Two female figures embracing/together. One present and one absent (dotted lines).

Feeling Invisible: The Importance of Caring for the Caregiver

I don't mean to sound selfish or pitiful, but sometimes, as a caregiver to someone with cancer, I feel forgotten and invisible. People seem to forget to care for the caregiver.

Providing special attention

Of course, I want what's best for the person I care for. I love it when friends and family drop by with something to make their day a little special. Nothing makes me happier than to see the smile that a gift or remembrance brings to their face. I love seeing someone take the time to give our loved ones a little extra care especially when we aren't able to get away to get something for them ourselves.

Thoughtful offerings during cancer treatment

At the time that my wife underwent most of her cancer treatments, we lived in a house on a main street that everyone we knew drove past almost daily. So many times, one of our friends stopped on their way somewhere else to drop off a little something for her. Even during the lockdowns due to COVID-19, they knocked on the kitchen door and handed their offering to me. They would bring flowers from a garden, a soft drink, a gift card, a bag of treats, puzzles, or personal care items; it was awesome to know how much they thought of her.

I could have used a little something, too

Usually, I felt happy enough with my wife receiving these kindnesses, but as the cancer spread to other parts of her body, my own energy started to flag. We'd battled hard for 5 years and were exhausted from it. I never resented her receiving gifts. I mean, what kind of person was I? But I have to admit that it hurt when friends dropped by, bringing lunch for the 2 of them but excluding me.

While running myself ragged to care for my wife 24/7, I could have used a little something special, too. Most people brought things for us both, but some didn't, and a few even brought me more work via medical gadgets, books, and cancer-friendly cookbooks. I knew everyone meant well, and I acknowledged that they did not understand the struggle.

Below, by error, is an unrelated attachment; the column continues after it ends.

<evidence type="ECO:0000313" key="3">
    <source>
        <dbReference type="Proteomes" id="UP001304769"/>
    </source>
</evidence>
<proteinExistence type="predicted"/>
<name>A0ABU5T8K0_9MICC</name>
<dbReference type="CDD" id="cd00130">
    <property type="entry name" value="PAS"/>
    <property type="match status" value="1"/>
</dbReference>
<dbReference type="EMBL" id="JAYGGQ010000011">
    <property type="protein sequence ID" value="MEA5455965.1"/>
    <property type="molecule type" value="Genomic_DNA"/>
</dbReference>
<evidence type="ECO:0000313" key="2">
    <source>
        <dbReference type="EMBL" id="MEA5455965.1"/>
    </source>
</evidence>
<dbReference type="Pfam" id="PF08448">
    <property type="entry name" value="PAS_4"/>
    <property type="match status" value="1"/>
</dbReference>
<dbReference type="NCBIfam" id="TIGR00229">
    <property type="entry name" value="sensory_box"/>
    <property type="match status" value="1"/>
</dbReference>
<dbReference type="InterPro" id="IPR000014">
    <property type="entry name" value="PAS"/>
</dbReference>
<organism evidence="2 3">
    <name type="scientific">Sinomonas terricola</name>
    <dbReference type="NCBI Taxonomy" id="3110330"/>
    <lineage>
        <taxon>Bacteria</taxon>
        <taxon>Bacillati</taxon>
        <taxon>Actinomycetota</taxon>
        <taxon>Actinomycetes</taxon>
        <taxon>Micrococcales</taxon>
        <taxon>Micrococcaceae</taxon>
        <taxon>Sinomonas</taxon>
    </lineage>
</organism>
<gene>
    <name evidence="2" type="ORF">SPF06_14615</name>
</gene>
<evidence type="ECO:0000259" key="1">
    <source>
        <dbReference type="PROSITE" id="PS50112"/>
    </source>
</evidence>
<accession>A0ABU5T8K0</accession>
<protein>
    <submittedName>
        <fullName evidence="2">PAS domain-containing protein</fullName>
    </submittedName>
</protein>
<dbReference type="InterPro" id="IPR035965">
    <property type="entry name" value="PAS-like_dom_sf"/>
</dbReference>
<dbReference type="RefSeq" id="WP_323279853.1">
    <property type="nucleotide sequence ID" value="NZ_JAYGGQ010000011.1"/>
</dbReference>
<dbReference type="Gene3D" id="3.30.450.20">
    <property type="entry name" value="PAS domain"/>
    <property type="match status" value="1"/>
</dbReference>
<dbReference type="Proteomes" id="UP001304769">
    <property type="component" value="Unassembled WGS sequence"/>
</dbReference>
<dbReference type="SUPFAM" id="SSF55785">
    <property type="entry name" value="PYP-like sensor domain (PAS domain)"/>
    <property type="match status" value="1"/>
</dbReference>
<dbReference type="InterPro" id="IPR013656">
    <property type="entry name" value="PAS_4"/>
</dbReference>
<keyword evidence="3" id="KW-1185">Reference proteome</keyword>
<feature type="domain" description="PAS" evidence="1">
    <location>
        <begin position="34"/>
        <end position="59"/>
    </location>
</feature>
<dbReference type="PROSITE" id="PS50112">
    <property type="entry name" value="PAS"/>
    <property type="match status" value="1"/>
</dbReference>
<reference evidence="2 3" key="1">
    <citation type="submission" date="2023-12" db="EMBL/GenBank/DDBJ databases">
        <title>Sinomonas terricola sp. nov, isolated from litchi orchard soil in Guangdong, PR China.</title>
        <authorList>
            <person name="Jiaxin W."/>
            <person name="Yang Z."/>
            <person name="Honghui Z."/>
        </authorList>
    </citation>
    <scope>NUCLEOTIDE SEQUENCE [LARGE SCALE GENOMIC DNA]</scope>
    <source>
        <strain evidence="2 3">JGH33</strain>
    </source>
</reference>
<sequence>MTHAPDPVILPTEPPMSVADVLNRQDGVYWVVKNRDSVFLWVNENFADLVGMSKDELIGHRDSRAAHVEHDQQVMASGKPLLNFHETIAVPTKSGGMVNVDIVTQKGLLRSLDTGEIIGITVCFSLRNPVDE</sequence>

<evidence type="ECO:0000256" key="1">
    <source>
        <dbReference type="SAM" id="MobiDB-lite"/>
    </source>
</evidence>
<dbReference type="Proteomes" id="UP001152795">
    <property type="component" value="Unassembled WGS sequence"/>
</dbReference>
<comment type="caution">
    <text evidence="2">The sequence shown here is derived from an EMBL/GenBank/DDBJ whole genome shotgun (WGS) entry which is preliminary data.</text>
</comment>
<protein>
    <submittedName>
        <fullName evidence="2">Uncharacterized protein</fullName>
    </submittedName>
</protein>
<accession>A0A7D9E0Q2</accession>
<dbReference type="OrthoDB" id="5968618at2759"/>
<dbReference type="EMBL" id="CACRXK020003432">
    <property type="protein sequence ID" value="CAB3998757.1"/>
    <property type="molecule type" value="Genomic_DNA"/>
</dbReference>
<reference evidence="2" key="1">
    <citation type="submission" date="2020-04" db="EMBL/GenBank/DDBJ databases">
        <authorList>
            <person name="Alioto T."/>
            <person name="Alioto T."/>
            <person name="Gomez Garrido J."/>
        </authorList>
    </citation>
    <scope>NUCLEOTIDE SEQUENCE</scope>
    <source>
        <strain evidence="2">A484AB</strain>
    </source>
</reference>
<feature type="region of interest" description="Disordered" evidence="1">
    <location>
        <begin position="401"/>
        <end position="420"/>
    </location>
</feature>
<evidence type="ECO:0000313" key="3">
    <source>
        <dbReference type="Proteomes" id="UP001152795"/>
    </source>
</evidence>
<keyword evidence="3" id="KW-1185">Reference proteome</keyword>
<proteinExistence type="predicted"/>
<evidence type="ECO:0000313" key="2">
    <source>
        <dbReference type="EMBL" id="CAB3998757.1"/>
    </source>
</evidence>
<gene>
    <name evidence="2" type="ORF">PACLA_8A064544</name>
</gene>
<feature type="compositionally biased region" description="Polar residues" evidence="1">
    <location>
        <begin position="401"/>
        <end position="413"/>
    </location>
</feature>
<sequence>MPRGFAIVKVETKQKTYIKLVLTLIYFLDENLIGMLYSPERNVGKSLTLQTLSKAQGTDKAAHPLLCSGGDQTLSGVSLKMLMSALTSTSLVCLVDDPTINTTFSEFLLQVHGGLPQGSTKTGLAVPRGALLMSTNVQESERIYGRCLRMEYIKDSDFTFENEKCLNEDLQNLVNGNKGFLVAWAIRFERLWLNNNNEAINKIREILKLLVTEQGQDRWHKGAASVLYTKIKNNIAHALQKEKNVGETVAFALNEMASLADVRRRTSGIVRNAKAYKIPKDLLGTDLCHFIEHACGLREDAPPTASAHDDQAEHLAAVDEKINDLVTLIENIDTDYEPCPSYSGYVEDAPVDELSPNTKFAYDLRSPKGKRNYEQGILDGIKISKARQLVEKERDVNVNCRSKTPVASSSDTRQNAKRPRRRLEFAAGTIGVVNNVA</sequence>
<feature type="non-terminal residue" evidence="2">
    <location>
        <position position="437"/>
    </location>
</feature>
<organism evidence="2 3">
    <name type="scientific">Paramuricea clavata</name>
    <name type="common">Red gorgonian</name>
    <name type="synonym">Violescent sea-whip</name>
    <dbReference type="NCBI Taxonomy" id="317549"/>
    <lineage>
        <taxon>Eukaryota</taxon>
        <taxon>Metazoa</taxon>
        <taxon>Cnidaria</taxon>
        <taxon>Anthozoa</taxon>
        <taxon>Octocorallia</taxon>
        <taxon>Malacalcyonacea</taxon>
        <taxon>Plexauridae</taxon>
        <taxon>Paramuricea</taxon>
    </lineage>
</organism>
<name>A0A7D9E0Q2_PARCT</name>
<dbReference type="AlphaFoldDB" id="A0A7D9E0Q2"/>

Feeling petty

I'll never forget the kindness of one friend who, knowing I have a bad back, dropped by on her way home from work one evening, demanding I sit down while she vacuumed the entire house. And, of course, I'll always treasure the one who bought me a Roomba®! These are extraordinarily unique gifts, and thinking about them and all the meals people brought to us, I feel ungrateful and selfish for wishing someone had brought me a soda or an ice cream. Gosh, this sounds petty of me!

Ways to support the caregiver

Nevertheless, it's essential to include the caregiver from time to time. You can offer to sit with the person with cancer while I take a shower or a bath. Some days, I can't get around to that. We had one special friend, who took my wife out Christmas shopping – a lot of work and patience for her, and a huge favor for me!

Once, when I was ill and could not go to the chemo treatment center, this same friend went in my stead. I won't lie; having a couple of friends who helped me with these important tasks was, and is, monumental.

I count myself blessed indeed to have these friends in my life, but people are suffering alone with a family member through metastatic breast cancer. Whenever I saw senior couples waiting for treatments or doctor visits, I felt so badly for them. Let's face it. Our elderly can use and would be grateful for a bit of help anyway, with or without the cancer factor. It's harder when we get older, especially with kids moving away and friends dying left and right. It's brutal but true.

Asking for help and accepting it is hard

All I really want to say is, don't forget to care for the caregiver. It's sincerely appreciated, and I guarantee you it's needed. Even if they say they've got things in control, do something for them anyway. You see, we're just as afraid of accepting help as asking for it. One day, you may walk in our shoes and appreciate that soft drink from the fast food drive-up.

By providing your email address, you are agreeing to our privacy policy.

This article represents the opinions, thoughts, and experiences of the author; none of this content has been paid for by any advertiser. The team does not recommend or endorse any products or treatments discussed herein. Learn more about how we maintain editorial integrity here.

Join the conversation

Please read our rules before commenting.